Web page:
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Babies who leave the breast earlier could be more prone to Type 1 diabetes

New research suggests that children that are weaned from breast milk after just six months are much more likely to suffer from Type 1 diabetes compared to children that are allowed to breastfeed for a year. Interestingly enough, exposure to solids at the wrong time either before or after six months has also been linked to an increase in Type 1 diabetes.

New research has found that weaning a baby before it is four months old actually increases their risk of developing diabetes by almost double, whereas weaning after six months almost triples the risk of developing diabetes.

The findings, if determined to be accurate, will have major implications on the current NHS guidelines that suggest that mothers should start weaning their children at about six months of age. The findings were announced by a group of US scientists that found that weaning is related to the autoimmune disease. According to scientists children should start to eat solid food sometime between four to five months of age in a ‘safe window.’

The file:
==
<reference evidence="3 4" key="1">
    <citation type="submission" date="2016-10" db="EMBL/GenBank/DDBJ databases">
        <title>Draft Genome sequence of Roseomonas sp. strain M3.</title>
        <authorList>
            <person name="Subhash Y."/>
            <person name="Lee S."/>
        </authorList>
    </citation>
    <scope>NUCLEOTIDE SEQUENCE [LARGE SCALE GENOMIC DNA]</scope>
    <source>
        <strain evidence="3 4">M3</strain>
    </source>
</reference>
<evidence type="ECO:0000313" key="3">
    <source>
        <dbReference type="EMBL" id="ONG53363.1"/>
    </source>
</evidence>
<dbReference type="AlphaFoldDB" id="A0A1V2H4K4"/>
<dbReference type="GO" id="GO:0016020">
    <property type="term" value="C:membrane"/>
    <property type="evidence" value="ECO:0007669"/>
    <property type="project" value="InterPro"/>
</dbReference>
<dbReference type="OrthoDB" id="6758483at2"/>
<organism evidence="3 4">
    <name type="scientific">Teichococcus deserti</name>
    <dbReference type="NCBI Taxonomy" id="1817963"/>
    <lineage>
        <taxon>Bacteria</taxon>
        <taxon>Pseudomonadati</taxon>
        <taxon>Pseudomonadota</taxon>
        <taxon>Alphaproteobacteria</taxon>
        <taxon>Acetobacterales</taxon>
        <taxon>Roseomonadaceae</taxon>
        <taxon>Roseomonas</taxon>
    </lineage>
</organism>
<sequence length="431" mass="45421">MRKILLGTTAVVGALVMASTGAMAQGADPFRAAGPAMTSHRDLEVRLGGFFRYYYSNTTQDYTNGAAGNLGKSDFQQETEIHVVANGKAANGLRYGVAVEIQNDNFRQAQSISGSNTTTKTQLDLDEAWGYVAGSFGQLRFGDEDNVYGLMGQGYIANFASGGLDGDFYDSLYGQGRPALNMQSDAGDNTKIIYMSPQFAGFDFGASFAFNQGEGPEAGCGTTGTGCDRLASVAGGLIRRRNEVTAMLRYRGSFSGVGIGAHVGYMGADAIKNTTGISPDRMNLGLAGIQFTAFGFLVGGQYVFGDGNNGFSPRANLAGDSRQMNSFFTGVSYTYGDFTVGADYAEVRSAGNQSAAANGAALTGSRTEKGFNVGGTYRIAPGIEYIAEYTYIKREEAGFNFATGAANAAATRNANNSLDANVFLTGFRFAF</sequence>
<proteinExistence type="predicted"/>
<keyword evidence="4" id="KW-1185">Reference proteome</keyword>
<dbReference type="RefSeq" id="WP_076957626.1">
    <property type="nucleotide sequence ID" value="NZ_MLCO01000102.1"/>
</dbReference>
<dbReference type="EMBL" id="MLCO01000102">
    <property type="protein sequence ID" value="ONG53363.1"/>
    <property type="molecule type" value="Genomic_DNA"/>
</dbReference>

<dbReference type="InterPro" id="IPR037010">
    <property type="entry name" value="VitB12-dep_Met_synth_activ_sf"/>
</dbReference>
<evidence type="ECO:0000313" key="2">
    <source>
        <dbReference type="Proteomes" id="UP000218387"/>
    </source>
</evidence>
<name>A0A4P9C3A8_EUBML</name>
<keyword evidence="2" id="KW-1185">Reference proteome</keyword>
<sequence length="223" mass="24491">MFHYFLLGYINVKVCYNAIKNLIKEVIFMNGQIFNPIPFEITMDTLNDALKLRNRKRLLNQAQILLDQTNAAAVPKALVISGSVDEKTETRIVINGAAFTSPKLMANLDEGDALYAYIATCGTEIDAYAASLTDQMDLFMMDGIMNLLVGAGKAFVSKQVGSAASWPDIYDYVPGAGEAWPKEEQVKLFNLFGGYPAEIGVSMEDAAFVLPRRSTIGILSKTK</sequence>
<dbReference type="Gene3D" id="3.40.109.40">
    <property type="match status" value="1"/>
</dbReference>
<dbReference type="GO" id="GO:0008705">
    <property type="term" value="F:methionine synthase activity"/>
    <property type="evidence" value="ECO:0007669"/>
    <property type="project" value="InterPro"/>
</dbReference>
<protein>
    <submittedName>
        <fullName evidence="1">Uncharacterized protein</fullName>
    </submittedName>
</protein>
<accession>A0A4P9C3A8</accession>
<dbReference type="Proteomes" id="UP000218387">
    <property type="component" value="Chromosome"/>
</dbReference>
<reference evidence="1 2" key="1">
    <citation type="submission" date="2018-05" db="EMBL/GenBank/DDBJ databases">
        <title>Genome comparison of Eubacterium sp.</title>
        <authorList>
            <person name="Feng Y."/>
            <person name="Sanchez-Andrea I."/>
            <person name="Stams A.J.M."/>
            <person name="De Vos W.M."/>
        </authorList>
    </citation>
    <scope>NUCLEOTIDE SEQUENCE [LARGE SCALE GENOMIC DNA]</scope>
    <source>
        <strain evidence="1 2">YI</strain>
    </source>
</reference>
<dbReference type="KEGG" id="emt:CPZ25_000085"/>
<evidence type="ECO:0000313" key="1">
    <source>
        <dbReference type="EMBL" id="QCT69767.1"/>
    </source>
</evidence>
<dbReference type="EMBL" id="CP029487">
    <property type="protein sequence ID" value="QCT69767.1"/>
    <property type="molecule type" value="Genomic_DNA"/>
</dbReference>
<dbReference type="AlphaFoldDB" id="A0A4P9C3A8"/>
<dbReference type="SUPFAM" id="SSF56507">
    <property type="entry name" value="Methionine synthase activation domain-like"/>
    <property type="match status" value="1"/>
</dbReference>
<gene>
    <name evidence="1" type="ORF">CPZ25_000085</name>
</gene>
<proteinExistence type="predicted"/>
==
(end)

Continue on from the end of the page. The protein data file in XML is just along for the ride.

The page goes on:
Most children that suffer from Type 1 Diabetes do so during their childhood or teens and then must administer insulin to themselves daily for the rest of their life. About 300,000 people are affected by Type 1 diabetes which occurs when the body’s own natural defence system attacks pancreas cells that should be producing insulin.

The study also revealed that early exposure to fruit along with late exposure to oats or rice can also increase the risk of children developing Type 1 diabetes by about 2%-3%. However, breastfeeding at the same time as introducing children to any of these foods seemed to lower the risk suggesting that breastfed child have more immune system support while being introduced to new solid foods.

 

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